The great evidence of the song belonging to Jean Adam, 5s, however, derived from the song itselt. There are many little indications of its being from a female hand: no man could think in the same way, or rattle over $o volubly the contents of the wardrobe, or arrangements in the kitchen, for the gudeman's home coming as in the song. But the strongest of all arguments in Jean's favour, is the local allusion contained in the song itself, which we imagine will sufficiently establish her claims to it, and at the same time prove to the world, that our assertion of her right to do so, is neither fanciful nor unfounded.
The local allusion that we mean occurs in these lines :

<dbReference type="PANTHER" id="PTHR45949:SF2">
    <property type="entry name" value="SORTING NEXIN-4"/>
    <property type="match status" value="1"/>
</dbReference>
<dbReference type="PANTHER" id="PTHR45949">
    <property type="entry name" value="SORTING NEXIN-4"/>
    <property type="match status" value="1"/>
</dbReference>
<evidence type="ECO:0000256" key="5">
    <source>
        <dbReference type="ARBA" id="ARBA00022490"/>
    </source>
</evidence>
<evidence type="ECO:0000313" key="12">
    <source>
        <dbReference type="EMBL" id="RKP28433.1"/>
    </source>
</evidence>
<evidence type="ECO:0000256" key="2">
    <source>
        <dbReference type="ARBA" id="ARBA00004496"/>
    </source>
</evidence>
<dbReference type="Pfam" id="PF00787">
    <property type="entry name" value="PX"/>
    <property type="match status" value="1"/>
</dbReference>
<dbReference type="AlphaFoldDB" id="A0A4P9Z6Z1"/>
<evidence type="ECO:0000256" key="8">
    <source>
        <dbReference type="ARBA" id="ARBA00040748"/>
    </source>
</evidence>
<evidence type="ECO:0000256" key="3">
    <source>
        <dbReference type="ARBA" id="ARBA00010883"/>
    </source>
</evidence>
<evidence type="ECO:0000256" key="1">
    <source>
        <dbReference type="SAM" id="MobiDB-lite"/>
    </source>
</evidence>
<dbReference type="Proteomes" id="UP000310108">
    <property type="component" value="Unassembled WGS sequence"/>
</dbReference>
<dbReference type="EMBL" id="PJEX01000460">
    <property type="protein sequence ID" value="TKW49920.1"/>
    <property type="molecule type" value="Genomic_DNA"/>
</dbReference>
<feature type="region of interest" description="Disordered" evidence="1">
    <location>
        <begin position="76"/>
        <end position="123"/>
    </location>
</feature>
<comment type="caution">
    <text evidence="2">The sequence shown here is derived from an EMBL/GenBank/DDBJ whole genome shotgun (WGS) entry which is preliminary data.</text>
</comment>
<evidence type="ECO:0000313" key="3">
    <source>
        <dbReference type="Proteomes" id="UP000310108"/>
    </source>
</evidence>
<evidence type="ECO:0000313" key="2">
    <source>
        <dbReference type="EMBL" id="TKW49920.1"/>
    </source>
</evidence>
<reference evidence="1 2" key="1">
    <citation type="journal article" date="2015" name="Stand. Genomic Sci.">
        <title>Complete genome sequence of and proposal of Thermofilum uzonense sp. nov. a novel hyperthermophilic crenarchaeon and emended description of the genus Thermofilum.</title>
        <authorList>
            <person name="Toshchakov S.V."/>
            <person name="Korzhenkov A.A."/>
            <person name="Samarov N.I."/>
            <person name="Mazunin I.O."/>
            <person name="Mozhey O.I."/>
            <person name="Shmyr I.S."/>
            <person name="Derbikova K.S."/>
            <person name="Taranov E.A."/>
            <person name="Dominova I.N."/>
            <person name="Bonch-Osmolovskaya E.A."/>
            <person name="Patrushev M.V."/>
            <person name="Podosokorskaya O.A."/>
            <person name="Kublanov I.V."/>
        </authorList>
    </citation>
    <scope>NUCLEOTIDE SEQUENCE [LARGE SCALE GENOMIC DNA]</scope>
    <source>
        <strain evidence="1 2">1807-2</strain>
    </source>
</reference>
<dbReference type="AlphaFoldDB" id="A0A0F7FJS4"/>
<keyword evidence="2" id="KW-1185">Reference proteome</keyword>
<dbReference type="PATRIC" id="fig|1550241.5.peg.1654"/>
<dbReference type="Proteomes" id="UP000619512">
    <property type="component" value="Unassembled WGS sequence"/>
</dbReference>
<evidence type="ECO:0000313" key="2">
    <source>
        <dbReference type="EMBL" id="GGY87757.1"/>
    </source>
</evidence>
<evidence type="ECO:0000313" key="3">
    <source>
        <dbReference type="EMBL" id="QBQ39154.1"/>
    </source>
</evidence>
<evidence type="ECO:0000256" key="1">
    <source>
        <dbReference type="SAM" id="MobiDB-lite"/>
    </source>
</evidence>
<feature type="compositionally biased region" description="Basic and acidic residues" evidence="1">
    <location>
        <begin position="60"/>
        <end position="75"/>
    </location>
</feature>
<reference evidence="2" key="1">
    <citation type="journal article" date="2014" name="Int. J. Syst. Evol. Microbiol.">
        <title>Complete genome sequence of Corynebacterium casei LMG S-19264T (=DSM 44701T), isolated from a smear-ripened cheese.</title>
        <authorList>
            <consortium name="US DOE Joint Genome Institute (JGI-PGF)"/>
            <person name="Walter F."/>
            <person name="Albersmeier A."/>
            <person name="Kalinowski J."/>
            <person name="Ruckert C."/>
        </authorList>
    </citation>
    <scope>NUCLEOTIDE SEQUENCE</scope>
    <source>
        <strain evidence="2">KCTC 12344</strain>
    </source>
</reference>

And see him come ashore. Now we submit, that none except those who have been bred up in a seaport, would ever have thought of particularizing so minutely, the very spot to which it will be necessary to go for the affectionate purpose of seeing the gudeman come ashore. Those educated in landward towns would have had no specialities wbatever, but discoursed loosely in generalities, and talked of the beach or of the seaside, without condescending on any one particular plaće of it where the gladsome meeting will take place. But the quay to those living in maritime towns, is in fact the centre of all interest, and (pardon the pun) is in good verity the master key to many of their most pleasing associations, remembrances, tender affections, regrets or joys. Hence it becomes an object of no little moment in the inind's eye, and more and more assumes the character of a' dominant and all-pervading hleaumone ready to rise uppermost, and engross attention when